First Jesus taught in the synagogue on the Sabbath, and while there, a demon showed itself in a man, and was cast out. Then Jesus went to Simon’s house, His home base in Capernaum, only to find that Simon’s mother-in-law had a high fever, which was potentially life-threatening. True to His normal methodology, Jesus didn’t pray for the woman, or anoint her with oil, or do any kind of ceremonies. He simply spoke a word of rebuke to the fever, and it went away, leaving the mother-in-law not only healthy and strong, but energetic enough to get up and serve them.

At sunset the Sabbath was over, and the devout of Capernaum felt free to bring their sick family members and friends to Jesus to be healed. There were lots of sicknesses and disabilities that Jesus healed with a simple touch, bringing the powerful wholeness of the kingdom of God into contact with the unwholeness in those bodies. And when that contact happened, it was no contest; the wholeness completely replaced the unwholeness in every body and mind, making the people well.

When those controlled by demons were brought to Jesus, there was no need for ceremonies or rituals, and no power struggle. Jesus simply commanded the demons to leave as He did the demon in the man at the synagogue, and they left. Some of the demons tried to blow Jesus’ cover by identifying Him as the Son of God and the Messiah as they were leaving, but Jesus rebuked them and forbade them to speak.

The work that Jesus was doing was incredible. Nothing was too complicated for Him to resolve; nothing was too difficult for Him to heal; no demon was strong enough to defy Him or resist His commands. People came to Him sick, disabled, broken,, and oppressed, and all of them left whole.

Father, we are so easily intimidated by dreaded diseases or by hard cases that seem to be beyond even Your ability to heal. So we end up praying with doubt in our hearts and fear in our minds, and just hope that You will be able to do something. How unlike Jesus we are! He was always so connected to You that there was a constant flow of Your power, Your wholeness flowing through Him, so that nothing was too hard or challenging. Lord, we need that kind of powerful connection to You in our own lives today. Our world is so broken, and the people all around us so in need of the wholeness that only You can bring into their lives. Flow through us, Lord, so that we, like Jesus our model, can bring Your touch of wholeness to those broken people, and thus glorify Your name and expand Your kingdom. Amen.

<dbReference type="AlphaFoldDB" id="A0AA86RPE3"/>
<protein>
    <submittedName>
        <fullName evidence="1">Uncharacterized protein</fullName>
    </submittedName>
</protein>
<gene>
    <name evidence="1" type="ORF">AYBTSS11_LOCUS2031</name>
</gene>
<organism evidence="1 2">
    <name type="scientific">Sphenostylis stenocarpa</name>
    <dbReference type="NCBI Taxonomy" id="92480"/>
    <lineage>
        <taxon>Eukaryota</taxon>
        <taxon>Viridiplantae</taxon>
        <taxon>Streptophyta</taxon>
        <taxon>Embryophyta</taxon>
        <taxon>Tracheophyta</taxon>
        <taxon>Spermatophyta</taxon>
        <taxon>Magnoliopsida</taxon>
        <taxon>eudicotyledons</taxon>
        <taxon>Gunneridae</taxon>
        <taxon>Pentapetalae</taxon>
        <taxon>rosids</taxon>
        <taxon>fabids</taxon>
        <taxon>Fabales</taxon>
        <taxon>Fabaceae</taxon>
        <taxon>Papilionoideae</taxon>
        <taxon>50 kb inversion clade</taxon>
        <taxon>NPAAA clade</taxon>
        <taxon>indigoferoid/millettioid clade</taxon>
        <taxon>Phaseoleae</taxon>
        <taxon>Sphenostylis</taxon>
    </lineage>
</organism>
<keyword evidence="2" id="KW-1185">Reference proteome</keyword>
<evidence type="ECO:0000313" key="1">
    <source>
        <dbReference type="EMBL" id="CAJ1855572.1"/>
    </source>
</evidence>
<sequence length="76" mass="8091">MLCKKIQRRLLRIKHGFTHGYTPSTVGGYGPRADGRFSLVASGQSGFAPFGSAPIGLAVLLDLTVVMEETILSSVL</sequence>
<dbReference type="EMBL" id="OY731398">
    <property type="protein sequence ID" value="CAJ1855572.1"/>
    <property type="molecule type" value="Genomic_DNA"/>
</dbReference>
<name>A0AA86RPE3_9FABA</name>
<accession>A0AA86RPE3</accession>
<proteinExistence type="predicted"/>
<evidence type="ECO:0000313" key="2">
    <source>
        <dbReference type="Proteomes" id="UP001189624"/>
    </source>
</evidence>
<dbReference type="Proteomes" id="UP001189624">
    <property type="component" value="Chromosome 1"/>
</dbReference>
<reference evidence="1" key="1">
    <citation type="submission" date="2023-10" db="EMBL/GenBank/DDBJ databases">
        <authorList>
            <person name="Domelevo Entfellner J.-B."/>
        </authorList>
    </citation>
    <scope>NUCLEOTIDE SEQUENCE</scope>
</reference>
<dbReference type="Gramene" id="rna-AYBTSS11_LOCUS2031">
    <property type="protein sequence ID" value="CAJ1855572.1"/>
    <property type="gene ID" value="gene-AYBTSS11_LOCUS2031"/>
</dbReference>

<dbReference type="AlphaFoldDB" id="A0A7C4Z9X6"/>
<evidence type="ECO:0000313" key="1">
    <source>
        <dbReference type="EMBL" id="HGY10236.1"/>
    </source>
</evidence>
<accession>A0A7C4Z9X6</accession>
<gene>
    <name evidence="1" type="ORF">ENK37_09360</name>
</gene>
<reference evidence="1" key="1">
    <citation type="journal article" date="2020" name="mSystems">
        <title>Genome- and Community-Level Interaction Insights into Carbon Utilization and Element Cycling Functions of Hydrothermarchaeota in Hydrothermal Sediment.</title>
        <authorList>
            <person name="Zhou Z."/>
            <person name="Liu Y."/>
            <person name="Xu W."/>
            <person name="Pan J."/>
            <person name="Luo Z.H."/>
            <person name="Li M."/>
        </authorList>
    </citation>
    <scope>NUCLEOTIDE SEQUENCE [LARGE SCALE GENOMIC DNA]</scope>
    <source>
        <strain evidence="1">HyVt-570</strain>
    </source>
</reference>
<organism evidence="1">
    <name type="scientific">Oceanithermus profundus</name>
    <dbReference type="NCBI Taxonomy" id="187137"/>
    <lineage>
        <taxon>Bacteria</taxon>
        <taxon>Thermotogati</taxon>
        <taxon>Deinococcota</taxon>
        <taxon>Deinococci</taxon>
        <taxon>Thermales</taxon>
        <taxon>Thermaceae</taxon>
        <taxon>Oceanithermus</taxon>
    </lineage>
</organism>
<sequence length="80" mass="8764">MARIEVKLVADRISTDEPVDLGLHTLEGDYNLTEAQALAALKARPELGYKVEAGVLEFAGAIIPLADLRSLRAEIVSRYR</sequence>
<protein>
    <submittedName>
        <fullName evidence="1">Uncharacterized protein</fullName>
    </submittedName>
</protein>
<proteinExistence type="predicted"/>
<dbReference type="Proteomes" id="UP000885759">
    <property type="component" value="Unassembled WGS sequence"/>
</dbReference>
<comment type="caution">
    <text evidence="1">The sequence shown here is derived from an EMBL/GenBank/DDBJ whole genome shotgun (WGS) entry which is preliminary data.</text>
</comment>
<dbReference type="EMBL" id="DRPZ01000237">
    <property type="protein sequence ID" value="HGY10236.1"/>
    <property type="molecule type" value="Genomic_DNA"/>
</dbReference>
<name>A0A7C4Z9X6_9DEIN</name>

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Today’s Scripture – July 15, 2017

Mark 10:41-45 (NIV) When the ten heard about this, they became indignant with James and John. Jesus called them together and said, “You know that those who are regarded as rulers of the Gentiles lord it over them, and their high officials exercise authority over them. Not so with you. Instead, whoever wants to become great among you must be your servant, and whoever wants to be first must be slave of all. For even the Son of Man did not come to be served, but to serve, and to give his life as a ransom for many.”

The concept of “downward mobility” that Jesus taught and lived out is very difficult for the people of the world to grasp, let alone implement in their lives. That’s because it militates so strongly against everything that the world system tells us about how to be successful.

According to the ways of the world, the race goes to the swift and clever, and the victory to the strong and smart. So if you want to be successful, you have to ruthlessly seize every opportunity to get into the higher-up slots when they come into view. To be honest, the other ten disciples were indignant with James and John, not because they had done something morally wrong, but because they had beaten them to the punch. James and John had seen an opening and had taken it while the other ten were still waiting for the perfect opportunity.

But Jesus needed to show them that the whole paradigm that they were thinking in was in complete contrast to the ways of the kingdom. Jesus’ kingdom was not a kingdom of the world, to be run by the rules of the world. It was the kingdom of God, which operates on God’s priorities and principles, and is based on His character.

Instead of the leaders of God’s kingdom lording it over those beneath them in the hierarchy,, they live to serve others and help build those others up. Instead of exercising authority over those below them, they intentionally lower themselves to the position of slave, serving the needs of those others. Instead of building a fortune and a comfortable lifestyle for themselves, and looking to make their own lot more pleasant and secure, the leaders in God’s kingdom willing lay down their lives for those beneath them.